In the European Union, for example, fisheries managers do not look only at the stock size of the species. Instead, they work in a more process-oriented manner and pose the question of how high the fishing mortality of a stock can be and still achieve and maintain its MSY size over the long term (FMSY). According to scientific ­opinion, therefore, the recommended catch quotas, as a rule, should be smaller than the theoretical maximum. From this point of view, the only thing that would con­serve resources more effectively would be to stop fishing completely.
The reality, however, is that in many places a fish stock being designated as overfished does not stop fishers from continuing to target that species. In the Mediterra­nean and Black Seas, for example, the FAO now classifies 62.5 per cent of the actively fished stocks as overfished. Ceaseless fishing pressure throughout recent decades has led to the eradication of at least 17 popular fish species in the Turkish sectors of the two Seas, including the Atlantic bluefin tuna (Thunnus thynnus), the swordfish (Xiphias gladius) and the Atlantic mackerel (Scomber scombrus). Their disappearance has set off chain reactions in the affected ecosystems. For example, mackerel predators like the porbeagle (Lamna nasus) have not been sighted in the Turkish coastal waters in decades. The same is true for white sharks (Carcharadon carcharias), which, until the 1980s, had been known to follow migrating schools of tuna as far as to the Sea of Marmara. Today these great predators are considered to be extinct in this part of the Mediterranean.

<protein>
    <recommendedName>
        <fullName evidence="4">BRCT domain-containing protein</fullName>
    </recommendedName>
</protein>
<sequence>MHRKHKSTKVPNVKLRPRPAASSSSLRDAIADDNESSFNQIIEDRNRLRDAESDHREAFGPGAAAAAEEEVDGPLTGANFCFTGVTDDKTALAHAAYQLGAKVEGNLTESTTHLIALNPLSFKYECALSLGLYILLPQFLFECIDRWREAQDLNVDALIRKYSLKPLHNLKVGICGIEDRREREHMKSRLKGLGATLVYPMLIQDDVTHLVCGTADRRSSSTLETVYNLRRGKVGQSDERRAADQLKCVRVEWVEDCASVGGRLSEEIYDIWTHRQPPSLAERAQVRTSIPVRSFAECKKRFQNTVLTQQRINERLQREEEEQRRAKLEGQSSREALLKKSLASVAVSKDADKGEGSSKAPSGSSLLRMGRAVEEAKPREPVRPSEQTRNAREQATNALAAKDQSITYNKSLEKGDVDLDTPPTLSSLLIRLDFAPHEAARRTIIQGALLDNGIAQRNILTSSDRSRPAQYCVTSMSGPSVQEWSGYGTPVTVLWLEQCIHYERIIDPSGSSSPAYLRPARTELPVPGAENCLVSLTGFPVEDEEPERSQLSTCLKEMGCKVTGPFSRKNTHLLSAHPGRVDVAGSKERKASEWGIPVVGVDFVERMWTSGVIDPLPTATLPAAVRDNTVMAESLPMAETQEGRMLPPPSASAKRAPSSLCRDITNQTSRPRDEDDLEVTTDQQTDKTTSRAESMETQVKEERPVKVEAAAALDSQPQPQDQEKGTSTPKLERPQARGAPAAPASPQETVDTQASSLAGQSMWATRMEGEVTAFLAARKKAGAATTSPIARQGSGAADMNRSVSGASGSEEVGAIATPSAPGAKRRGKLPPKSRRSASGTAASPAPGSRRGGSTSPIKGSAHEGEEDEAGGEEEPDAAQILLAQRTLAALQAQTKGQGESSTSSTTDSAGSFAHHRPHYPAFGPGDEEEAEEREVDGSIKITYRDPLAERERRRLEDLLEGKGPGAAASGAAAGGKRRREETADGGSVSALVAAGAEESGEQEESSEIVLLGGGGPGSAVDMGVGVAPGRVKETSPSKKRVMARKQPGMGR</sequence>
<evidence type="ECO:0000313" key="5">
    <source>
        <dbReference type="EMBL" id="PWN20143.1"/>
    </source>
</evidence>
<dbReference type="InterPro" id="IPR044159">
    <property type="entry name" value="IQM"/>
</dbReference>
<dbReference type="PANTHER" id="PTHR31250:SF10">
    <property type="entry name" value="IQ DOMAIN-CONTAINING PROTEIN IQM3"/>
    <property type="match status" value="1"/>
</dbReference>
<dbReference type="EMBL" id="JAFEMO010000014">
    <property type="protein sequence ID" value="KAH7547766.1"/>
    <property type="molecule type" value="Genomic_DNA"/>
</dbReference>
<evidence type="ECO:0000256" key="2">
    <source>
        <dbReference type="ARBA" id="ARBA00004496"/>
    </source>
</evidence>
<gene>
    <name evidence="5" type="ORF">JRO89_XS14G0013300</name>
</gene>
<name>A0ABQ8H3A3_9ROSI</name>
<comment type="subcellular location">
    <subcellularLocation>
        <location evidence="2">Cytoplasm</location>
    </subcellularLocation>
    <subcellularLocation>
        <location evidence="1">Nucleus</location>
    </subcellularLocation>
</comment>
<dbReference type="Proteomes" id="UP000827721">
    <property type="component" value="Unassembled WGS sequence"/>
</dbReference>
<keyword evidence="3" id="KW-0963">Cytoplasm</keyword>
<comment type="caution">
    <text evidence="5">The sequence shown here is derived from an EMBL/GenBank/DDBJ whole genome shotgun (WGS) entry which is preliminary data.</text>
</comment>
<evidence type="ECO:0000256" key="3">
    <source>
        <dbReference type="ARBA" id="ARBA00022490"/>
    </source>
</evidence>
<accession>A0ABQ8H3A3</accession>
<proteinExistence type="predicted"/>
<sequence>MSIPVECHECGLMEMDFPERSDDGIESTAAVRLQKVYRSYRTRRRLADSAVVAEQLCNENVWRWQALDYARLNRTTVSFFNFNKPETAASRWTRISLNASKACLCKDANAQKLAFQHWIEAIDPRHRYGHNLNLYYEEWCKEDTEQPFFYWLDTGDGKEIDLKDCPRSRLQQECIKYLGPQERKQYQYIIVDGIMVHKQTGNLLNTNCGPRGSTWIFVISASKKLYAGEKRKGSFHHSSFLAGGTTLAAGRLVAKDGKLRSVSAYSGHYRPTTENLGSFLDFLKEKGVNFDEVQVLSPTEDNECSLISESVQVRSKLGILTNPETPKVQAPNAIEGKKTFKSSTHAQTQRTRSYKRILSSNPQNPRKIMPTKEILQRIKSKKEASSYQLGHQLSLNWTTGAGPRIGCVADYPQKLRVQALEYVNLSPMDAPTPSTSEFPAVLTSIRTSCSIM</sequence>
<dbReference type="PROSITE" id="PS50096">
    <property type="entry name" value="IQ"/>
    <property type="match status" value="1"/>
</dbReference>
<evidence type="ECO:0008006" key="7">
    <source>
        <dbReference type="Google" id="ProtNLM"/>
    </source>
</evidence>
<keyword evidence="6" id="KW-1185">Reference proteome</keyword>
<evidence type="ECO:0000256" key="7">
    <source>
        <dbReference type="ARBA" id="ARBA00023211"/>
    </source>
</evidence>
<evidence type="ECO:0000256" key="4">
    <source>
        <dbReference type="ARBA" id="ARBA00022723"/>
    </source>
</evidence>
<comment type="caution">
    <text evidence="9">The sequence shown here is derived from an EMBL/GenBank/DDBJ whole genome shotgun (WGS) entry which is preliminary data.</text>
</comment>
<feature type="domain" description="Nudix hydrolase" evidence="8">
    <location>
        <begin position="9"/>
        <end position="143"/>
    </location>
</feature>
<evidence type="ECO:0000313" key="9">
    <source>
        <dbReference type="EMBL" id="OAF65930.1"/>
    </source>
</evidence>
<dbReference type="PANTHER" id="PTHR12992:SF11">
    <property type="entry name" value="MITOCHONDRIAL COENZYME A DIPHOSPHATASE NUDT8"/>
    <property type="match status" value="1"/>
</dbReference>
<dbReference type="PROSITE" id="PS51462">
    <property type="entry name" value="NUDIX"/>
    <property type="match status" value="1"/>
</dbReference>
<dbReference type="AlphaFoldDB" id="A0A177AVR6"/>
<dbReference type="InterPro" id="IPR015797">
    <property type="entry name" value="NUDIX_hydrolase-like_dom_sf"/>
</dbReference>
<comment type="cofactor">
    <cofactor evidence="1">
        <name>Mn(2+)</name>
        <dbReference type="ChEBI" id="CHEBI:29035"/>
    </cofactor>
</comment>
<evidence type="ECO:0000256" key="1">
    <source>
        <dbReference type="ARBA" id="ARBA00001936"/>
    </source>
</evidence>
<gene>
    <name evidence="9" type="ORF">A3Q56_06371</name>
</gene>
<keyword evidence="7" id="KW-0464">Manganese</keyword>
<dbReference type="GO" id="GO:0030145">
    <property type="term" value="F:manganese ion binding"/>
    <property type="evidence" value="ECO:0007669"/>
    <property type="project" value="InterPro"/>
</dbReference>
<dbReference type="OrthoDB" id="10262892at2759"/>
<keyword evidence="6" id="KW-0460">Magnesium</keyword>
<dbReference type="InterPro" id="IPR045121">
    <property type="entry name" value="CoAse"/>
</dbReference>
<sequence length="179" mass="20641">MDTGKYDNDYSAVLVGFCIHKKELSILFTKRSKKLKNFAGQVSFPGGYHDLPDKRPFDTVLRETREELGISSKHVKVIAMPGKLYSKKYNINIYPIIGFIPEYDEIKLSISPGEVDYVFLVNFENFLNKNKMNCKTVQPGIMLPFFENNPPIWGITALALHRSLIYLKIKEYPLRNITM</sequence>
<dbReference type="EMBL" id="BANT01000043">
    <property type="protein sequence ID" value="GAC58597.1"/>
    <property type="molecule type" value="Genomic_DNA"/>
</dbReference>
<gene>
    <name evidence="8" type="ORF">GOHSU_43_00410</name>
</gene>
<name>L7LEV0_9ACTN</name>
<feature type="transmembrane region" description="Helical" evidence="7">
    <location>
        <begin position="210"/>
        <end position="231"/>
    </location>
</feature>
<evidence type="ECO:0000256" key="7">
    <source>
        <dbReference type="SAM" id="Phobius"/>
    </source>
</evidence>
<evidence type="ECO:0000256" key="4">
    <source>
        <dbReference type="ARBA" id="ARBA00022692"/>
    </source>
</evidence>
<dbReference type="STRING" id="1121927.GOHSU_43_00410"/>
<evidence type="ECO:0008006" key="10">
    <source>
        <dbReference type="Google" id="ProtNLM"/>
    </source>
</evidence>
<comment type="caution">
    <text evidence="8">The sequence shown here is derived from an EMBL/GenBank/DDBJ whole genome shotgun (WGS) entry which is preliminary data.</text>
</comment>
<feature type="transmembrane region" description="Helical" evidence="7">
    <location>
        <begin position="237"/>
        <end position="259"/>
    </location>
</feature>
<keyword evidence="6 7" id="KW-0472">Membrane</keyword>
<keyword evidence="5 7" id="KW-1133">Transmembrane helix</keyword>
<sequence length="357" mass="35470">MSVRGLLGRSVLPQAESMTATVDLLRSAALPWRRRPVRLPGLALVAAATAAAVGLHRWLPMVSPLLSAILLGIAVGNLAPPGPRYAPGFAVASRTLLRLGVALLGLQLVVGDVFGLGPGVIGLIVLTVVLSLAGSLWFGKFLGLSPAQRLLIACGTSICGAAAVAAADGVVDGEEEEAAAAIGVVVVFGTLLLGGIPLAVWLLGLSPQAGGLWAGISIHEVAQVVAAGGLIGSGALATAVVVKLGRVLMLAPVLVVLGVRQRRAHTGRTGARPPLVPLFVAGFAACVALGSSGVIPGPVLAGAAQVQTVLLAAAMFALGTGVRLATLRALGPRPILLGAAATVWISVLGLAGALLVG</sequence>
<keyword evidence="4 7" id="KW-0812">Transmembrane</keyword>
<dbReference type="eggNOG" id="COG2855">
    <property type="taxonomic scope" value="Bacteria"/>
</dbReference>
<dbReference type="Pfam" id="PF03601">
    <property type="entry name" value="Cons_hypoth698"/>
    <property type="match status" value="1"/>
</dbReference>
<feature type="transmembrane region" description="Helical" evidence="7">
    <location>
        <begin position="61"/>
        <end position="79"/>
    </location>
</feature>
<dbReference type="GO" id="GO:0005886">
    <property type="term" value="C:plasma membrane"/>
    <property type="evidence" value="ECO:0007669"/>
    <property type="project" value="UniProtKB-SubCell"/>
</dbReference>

Conflict of interest at the cost of the sea

Overfishing of the seas is not a new phenomenon. ­Fishermen had recorded sharply declining catch numbers as early as the 1970s, for example, when the herring stocks in the northeast Atlantic collapsed in response to very heavy fishing pressure. Also at that time, the stocks of Peruvian anchoveta shrunk dramatically and the cod fishery in the waters of Newfoundland collapsed. Concerns about domestic fish stocks prompted some coastal states to establish an Exclusive Economic Zone (EEZ) 200 nautical miles wide, where fishing by foreigners was prohibited from that time on. This approach was subsequently adopted in the United Nations Convention on the Law of the Sea (UNCLOS), which entered into force in 1994.
3.10 > By the year 2020, so few herring and cod remained in the western Baltic Sea that these two fish species could no longer produce enough eggs for their entire spawning area. Climate change, aided by the comb jellyfish, finished them off, and the search for juvenile fish by researchers and fishers was in vain (l.: herring larva, r.: cod larva).
fig. 3.10 l. Solvin Zankl,


fig. 3.10 r. T. Reusch, GEOMAR